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Jessica Crowder

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since Nov 03, 2015
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Recent posts by Jessica Crowder

I agree with Fianou Oanyi in saying there is a lot of wasted space in a typical house. The hardest thing for me in your dilemma is the narrow width. My family (husband and child) have stayed in a WeatherPort yurt before as we went camping and that was a great experience. Ever since we've thought about living in one and they aren't too expensive especially considering the amount of money you have saved. For me, if you want a child, a yurt is a great option and you could look into getting a 20' to 30' one and make due with the space in your own way. The downsides are noise (rain can be really loud) and cooling (depending on where you live). We dream of yurt living so I'd love to hear back on whatever you decided to do!


3 years ago

Will Meginley wrote:

Fianou Oanyi wrote:
I am a little worried about wind, storms, and occasional hail.... I suppose we can always pack up the tent in a bad storm.



A valid concern. Most of the large, multi-room tents I've seen are very boxy - not a good shape for wind resistance. There are some things you can do to mitigate that. First off, pay attention to the weather and learn where the prevailing winds blow on your site. Particularly storm winds, which often come from a different direction than normal winds. If normal winds are fine then you'll probably want to plan for storm winds.

- Location: If you have forested land onsite, set your tent up in the trees, but not near any dead trees that might fall over on you in a storm. The trees will dramatically reduce the wind felt at ground level. If you camp at the edge of a clearing, do so on the upwind side. Avoid camping in saddles, gullies, chimneys, canyons, and other V-shaped landforms that funnel wind. Ridge tops are also not generally a good idea, because you'll have no protection from any direction, and the wind will almost always be blowing. Set up your tent so that the most frequently used opening faces downwind.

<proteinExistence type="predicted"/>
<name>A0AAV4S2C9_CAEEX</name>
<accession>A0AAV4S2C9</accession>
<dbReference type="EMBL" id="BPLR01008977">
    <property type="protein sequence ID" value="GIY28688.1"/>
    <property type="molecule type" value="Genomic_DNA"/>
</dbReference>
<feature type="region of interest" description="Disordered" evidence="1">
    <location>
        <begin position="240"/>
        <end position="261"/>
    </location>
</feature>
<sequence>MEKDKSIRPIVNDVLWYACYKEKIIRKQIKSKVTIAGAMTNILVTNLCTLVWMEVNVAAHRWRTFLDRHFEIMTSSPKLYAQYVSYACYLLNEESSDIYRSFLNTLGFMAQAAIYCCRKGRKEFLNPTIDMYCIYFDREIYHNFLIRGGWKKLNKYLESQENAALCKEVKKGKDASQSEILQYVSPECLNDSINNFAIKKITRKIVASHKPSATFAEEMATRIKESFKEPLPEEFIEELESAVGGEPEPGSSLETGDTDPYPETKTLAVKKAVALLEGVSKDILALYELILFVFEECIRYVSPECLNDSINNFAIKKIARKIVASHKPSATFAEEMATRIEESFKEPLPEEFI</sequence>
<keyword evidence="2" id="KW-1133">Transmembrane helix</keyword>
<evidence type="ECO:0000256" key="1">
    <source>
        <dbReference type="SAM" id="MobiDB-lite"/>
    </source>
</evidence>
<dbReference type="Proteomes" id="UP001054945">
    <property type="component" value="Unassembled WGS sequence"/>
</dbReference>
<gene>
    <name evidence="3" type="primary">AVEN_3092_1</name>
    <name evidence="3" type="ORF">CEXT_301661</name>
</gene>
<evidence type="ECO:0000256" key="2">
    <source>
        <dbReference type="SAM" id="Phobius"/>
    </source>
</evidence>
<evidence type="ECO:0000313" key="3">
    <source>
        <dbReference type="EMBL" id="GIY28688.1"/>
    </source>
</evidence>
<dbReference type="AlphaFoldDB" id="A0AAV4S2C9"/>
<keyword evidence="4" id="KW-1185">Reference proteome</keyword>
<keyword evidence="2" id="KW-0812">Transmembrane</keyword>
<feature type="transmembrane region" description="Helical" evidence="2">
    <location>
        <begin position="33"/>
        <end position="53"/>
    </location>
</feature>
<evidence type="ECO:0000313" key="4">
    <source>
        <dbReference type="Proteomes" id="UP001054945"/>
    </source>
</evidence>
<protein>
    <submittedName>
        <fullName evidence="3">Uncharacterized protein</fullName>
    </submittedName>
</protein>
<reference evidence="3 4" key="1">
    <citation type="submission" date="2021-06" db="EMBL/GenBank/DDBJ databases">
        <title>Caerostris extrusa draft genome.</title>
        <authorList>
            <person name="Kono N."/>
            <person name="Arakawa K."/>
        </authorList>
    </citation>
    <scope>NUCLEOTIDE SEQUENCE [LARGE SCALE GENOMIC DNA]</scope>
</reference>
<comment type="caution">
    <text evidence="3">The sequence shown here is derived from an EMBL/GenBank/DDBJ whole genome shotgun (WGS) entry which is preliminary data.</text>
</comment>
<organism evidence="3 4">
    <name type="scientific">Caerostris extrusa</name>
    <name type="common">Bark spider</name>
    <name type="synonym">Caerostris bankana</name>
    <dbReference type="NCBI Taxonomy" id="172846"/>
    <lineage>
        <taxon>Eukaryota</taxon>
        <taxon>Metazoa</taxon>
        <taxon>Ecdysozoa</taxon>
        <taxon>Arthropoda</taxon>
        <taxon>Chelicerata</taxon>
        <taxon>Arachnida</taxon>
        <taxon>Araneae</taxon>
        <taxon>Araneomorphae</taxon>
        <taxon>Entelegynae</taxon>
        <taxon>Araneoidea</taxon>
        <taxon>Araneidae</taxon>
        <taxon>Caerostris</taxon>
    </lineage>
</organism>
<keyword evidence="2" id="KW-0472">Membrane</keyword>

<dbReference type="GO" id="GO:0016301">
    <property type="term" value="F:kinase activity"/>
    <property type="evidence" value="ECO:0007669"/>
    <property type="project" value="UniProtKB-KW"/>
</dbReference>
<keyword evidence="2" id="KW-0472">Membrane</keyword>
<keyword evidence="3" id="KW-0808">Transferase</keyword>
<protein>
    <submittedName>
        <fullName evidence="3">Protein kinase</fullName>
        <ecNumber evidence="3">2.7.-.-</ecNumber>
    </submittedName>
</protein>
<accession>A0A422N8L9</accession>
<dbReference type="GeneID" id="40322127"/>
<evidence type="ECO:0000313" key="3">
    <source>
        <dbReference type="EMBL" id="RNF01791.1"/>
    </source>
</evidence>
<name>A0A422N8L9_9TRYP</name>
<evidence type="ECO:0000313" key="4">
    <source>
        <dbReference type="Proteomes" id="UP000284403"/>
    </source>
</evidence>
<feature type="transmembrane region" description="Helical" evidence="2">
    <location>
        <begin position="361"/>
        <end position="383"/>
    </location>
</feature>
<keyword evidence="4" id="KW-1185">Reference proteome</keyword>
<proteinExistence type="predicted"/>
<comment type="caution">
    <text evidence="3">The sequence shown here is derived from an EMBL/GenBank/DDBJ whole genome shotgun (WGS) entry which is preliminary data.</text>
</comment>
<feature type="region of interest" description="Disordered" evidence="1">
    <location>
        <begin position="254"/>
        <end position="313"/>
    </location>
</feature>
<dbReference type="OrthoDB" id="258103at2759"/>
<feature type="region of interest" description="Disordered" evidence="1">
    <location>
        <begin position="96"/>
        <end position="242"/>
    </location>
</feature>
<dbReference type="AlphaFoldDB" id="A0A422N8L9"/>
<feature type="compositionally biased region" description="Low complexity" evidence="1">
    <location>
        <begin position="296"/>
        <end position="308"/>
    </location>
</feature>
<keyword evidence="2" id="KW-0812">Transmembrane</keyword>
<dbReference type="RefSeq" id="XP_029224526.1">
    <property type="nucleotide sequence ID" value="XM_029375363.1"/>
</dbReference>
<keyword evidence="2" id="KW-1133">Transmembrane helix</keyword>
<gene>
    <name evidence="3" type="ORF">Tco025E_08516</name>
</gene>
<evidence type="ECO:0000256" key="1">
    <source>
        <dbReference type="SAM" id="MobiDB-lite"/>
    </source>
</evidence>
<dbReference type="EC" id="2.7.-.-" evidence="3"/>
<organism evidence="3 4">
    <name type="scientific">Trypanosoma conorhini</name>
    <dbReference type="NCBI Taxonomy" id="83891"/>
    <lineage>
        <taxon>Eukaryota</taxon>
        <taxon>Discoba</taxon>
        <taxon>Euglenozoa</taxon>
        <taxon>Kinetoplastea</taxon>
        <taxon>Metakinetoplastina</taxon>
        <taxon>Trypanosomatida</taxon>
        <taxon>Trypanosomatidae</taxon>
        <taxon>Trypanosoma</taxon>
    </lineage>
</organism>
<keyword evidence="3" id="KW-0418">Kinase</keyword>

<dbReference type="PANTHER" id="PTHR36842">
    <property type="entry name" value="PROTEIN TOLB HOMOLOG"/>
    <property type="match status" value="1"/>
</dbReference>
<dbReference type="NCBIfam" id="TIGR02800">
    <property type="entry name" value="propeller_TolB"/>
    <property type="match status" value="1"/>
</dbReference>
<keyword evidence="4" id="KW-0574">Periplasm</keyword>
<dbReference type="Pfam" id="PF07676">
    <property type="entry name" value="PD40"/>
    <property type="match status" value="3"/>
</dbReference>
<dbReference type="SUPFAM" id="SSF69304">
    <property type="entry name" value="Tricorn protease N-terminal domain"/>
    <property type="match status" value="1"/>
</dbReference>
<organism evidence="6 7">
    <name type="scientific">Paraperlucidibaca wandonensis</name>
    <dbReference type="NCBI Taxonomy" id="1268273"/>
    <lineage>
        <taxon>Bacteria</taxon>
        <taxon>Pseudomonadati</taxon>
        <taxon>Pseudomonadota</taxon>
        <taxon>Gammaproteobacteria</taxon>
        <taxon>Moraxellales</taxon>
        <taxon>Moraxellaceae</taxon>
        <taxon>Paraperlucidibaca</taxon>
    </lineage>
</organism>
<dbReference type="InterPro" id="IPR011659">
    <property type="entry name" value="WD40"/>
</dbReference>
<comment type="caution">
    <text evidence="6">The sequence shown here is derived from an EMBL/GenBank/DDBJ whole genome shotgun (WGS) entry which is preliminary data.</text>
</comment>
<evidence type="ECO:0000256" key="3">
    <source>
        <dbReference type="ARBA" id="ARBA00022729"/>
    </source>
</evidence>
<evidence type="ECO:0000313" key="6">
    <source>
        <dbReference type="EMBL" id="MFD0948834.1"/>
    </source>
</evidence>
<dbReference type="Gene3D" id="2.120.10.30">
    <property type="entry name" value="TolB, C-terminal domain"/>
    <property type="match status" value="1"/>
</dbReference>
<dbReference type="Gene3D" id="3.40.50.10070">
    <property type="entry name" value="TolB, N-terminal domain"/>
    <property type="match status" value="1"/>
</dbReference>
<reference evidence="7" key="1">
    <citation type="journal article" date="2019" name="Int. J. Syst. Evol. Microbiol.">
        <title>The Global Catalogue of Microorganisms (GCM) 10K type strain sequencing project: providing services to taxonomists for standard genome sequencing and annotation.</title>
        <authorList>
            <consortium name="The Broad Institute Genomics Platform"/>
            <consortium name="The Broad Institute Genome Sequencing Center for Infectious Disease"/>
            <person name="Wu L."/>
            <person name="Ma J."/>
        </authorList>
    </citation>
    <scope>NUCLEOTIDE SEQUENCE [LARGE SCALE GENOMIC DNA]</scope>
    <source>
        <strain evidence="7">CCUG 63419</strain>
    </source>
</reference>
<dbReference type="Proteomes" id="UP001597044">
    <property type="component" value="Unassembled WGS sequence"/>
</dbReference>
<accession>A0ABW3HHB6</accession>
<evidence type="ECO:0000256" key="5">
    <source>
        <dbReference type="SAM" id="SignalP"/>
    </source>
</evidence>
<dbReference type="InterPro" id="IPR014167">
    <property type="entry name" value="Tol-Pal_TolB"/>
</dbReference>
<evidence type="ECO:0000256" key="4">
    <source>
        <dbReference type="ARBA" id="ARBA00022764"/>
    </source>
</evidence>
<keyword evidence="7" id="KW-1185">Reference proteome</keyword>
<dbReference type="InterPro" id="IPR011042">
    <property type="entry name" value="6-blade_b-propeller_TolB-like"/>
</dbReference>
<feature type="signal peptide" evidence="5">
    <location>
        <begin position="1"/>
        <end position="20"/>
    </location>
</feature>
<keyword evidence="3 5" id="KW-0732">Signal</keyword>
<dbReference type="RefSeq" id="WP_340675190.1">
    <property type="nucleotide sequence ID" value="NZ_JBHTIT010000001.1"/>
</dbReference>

- Shape: Round and/or dome shaped tents will hold up better in high winds. A big square tent will act like a sail, putting more stress on the tent poles and possibly uprooting poorly placed tent stakes or snapping inadequate guy lines. Tents with a rounded roof will also hold up better against hail since it will just glance off rather than striking dead-on.

- Barriers: If you park your car upwind it will give you some windbreak protection, particularly if it's a taller vehicle like a van or a box truck. You can also make a temporary windbreak using three poles and a large tarp. Combine that with a tarp over the roof and you can have protection from hail as well, plus some outdoor storage space or an outdoor room. Most of the time when a tent fails during a storm it's because a pole snapped, particularly the light-weight aluminum ones. Anything you can do to reinforce the tent poles or prevent the wind/rain/hail from exerting pressure on them makes it less likely that they'll break. Barring a hurricane, the fabric will probably be fine.

And yes, if you know there's a major storm coming you could always strike the tent and find a hotel room for the night.





I hear that yurts are very wind resistant due to their shape and construction.
3 years ago